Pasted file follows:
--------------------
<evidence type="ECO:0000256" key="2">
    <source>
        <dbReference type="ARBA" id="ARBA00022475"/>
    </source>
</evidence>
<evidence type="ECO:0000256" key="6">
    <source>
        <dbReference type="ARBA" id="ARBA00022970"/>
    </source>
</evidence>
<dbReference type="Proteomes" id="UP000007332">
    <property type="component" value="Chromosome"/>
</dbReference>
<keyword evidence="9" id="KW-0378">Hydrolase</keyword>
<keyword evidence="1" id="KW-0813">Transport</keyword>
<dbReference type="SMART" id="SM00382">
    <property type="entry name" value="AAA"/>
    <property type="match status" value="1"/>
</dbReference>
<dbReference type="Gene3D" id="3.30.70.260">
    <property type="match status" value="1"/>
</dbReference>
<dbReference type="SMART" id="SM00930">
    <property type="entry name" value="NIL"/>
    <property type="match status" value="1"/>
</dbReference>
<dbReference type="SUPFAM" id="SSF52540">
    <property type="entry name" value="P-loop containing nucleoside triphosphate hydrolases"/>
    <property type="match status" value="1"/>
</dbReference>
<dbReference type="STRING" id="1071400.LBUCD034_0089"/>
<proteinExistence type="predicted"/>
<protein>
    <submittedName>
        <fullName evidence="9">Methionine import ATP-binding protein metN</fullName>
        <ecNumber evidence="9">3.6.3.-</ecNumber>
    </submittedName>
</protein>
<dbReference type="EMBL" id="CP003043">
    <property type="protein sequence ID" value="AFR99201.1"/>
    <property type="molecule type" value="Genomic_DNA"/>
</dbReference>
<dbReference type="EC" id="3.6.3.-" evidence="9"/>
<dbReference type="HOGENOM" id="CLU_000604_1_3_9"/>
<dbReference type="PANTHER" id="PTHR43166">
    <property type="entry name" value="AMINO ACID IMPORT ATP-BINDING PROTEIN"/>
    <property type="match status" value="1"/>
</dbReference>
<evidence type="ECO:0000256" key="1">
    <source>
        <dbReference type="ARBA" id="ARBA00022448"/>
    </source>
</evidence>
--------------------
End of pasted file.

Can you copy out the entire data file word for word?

<evidence type="ECO:0000256" key="2">
    <source>
        <dbReference type="ARBA" id="ARBA00022475"/>
    </source>
</evidence>
<evidence type="ECO:0000256" key="6">
    <source>
        <dbReference type="ARBA" id="ARBA00022970"/>
    </source>
</evidence>
<dbReference type="Proteomes" id="UP000007332">
    <property type="component" value="Chromosome"/>
</dbReference>
<keyword evidence="9" id="KW-0378">Hydrolase</keyword>
<keyword evidence="1" id="KW-0813">Transport</keyword>
<dbReference type="SMART" id="SM00382">
    <property type="entry name" value="AAA"/>
    <property type="match status" value="1"/>
</dbReference>
<dbReference type="Gene3D" id="3.30.70.260">
    <property type="match status" value="1"/>
</dbReference>
<dbReference type="SMART" id="SM00930">
    <property type="entry name" value="NIL"/>
    <property type="match status" value="1"/>
</dbReference>
<dbReference type="SUPFAM" id="SSF52540">
    <property type="entry name" value="P-loop containing nucleoside triphosphate hydrolases"/>
    <property type="match status" value="1"/>
</dbReference>
<dbReference type="STRING" id="1071400.LBUCD034_0089"/>
<proteinExistence type="predicted"/>
<protein>
    <submittedName>
        <fullName evidence="9">Methionine import ATP-binding protein metN</fullName>
        <ecNumber evidence="9">3.6.3.-</ecNumber>
    </submittedName>
</protein>
<dbReference type="EMBL" id="CP003043">
    <property type="protein sequence ID" value="AFR99201.1"/>
    <property type="molecule type" value="Genomic_DNA"/>
</dbReference>
<dbReference type="EC" id="3.6.3.-" evidence="9"/>
<dbReference type="HOGENOM" id="CLU_000604_1_3_9"/>
<dbReference type="PANTHER" id="PTHR43166">
    <property type="entry name" value="AMINO ACID IMPORT ATP-BINDING PROTEIN"/>
    <property type="match status" value="1"/>
</dbReference>
<evidence type="ECO:0000256" key="1">
    <source>
        <dbReference type="ARBA" id="ARBA00022448"/>
    </source>
</evidence>